Disconnecting: Universal Service in Decline

Telecommunications Policy: The International Journal of ICT Economy, Governance and Society

Published by Elsevier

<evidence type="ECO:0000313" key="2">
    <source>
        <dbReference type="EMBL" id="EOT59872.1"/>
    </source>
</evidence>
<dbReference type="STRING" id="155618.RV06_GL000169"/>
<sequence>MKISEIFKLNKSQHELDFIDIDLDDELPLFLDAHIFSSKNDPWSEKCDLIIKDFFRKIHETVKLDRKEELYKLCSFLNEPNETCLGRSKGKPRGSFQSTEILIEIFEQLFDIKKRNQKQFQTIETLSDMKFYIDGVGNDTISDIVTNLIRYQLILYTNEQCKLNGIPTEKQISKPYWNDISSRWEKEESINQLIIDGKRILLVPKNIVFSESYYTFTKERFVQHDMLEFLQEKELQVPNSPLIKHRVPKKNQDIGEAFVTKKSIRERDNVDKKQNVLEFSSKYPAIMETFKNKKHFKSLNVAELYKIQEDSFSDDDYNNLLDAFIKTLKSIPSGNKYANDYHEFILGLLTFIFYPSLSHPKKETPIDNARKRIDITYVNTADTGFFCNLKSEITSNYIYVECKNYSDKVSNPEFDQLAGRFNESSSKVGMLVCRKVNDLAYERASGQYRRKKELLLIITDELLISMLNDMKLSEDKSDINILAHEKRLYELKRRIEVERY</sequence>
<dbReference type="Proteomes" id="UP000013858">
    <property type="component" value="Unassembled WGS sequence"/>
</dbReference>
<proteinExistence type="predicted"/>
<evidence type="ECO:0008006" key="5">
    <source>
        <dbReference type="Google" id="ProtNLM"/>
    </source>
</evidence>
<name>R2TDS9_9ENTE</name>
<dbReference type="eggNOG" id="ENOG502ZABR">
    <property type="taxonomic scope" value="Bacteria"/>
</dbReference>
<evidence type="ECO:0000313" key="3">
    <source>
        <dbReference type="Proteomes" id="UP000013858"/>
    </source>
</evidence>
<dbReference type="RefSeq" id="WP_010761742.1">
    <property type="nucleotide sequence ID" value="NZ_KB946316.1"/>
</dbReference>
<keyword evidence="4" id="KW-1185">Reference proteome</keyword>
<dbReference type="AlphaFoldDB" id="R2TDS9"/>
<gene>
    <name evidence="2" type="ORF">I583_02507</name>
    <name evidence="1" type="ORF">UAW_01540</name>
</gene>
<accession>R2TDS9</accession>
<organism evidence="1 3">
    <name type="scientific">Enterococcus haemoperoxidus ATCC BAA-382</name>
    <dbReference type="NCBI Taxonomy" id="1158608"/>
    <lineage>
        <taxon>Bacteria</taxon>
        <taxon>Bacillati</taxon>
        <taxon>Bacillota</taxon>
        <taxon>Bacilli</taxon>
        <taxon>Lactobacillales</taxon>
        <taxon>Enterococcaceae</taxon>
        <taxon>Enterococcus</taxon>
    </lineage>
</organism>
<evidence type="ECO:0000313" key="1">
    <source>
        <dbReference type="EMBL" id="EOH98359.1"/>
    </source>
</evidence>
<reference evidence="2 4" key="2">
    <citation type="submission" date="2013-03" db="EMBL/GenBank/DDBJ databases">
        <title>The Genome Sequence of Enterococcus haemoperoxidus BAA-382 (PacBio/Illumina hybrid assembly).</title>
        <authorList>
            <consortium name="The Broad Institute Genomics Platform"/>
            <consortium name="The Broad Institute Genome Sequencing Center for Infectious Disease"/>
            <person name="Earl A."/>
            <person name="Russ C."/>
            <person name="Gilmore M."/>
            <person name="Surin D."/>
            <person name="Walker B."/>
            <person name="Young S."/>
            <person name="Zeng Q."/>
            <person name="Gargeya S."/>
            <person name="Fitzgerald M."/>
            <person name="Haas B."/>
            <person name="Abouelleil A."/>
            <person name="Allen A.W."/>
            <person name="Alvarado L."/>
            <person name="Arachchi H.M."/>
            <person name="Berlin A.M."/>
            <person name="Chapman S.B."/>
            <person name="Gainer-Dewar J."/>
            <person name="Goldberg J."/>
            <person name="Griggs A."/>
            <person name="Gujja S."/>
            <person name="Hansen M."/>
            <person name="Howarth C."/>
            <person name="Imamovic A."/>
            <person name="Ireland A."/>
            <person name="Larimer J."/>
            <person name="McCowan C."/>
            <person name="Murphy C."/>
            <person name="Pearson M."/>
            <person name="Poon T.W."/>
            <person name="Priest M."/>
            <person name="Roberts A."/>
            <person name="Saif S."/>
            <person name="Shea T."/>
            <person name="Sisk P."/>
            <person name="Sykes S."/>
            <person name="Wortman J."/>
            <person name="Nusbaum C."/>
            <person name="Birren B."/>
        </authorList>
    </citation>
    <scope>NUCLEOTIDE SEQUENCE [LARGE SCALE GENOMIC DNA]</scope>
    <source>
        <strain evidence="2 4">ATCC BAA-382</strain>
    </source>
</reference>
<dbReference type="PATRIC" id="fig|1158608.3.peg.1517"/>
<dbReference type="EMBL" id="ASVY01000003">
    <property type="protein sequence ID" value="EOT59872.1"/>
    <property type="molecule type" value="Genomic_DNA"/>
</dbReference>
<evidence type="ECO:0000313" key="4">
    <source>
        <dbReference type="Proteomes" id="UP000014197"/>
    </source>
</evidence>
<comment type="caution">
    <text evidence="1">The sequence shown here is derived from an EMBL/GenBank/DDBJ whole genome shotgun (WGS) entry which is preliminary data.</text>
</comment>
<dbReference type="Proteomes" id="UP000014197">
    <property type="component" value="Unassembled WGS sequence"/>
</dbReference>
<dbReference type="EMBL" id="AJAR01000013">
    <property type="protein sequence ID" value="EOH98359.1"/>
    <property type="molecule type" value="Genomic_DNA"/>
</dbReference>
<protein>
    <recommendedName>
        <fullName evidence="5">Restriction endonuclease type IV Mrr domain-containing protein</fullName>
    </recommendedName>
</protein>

At a time when choices for voice service and funding for universal service were growing, the United States experienced an unprecedented drop in household telephone penetration. Universal service in voice telephony is generally taken for granted in the United States. However, recent data from the FCC shows a significant decline in the number of U.S. households that have a telephone of any kind (including mobile), from a peak in telephone penetration of 95.5% in March 2003 down to 92.9% in November 2005. This decline is both statistically significant and meaningful, as approximately 2.6% of U.S. households could not easily reach 911 for emergencies. This study uses regression analysis of state-level data to determine what drove this decline in universal service. The results demonstrate that the recent decline in universal service in the U.S. is driven by an increase in black population, inadequate consumer protection laws, and increases in wireless telephones per capita. Lifeline effectiveness does not appear to mitigate the decline in penetration, while Link-Up effectiveness may have a limited effect.